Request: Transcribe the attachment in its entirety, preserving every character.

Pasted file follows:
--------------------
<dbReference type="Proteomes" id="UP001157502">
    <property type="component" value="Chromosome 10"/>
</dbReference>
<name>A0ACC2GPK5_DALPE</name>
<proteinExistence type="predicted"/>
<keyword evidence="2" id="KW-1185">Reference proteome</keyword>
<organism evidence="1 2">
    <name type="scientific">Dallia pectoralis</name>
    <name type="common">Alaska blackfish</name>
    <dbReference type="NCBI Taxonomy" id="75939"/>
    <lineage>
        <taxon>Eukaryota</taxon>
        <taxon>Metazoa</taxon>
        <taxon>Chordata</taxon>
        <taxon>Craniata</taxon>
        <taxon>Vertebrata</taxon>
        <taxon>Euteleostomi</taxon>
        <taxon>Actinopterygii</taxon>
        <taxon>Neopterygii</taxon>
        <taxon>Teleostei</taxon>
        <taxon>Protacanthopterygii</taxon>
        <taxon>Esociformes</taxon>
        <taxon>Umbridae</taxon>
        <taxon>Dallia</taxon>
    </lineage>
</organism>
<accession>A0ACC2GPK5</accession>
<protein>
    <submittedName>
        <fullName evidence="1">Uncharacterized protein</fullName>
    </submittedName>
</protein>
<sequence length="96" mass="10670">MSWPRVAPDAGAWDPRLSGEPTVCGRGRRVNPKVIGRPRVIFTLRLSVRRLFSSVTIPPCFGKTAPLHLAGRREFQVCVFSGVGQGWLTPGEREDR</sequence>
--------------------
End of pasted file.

<dbReference type="Proteomes" id="UP001157502">
    <property type="component" value="Chromosome 10"/>
</dbReference>
<name>A0ACC2GPK5_DALPE</name>
<proteinExistence type="predicted"/>
<keyword evidence="2" id="KW-1185">Reference proteome</keyword>
<organism evidence="1 2">
    <name type="scientific">Dallia pectoralis</name>
    <name type="common">Alaska blackfish</name>
    <dbReference type="NCBI Taxonomy" id="75939"/>
    <lineage>
        <taxon>Eukaryota</taxon>
        <taxon>Metazoa</taxon>
        <taxon>Chordata</taxon>
        <taxon>Craniata</taxon>
        <taxon>Vertebrata</taxon>
        <taxon>Euteleostomi</taxon>
        <taxon>Actinopterygii</taxon>
        <taxon>Neopterygii</taxon>
        <taxon>Teleostei</taxon>
        <taxon>Protacanthopterygii</taxon>
        <taxon>Esociformes</taxon>
        <taxon>Umbridae</taxon>
        <taxon>Dallia</taxon>
    </lineage>
</organism>
<accession>A0ACC2GPK5</accession>
<protein>
    <submittedName>
        <fullName evidence="1">Uncharacterized protein</fullName>
    </submittedName>
</protein>
<sequence length="96" mass="10670">MSWPRVAPDAGAWDPRLSGEPTVCGRGRRVNPKVIGRPRVIFTLRLSVRRLFSSVTIPPCFGKTAPLHLAGRREFQVCVFSGVGQGWLTPGEREDR</sequence>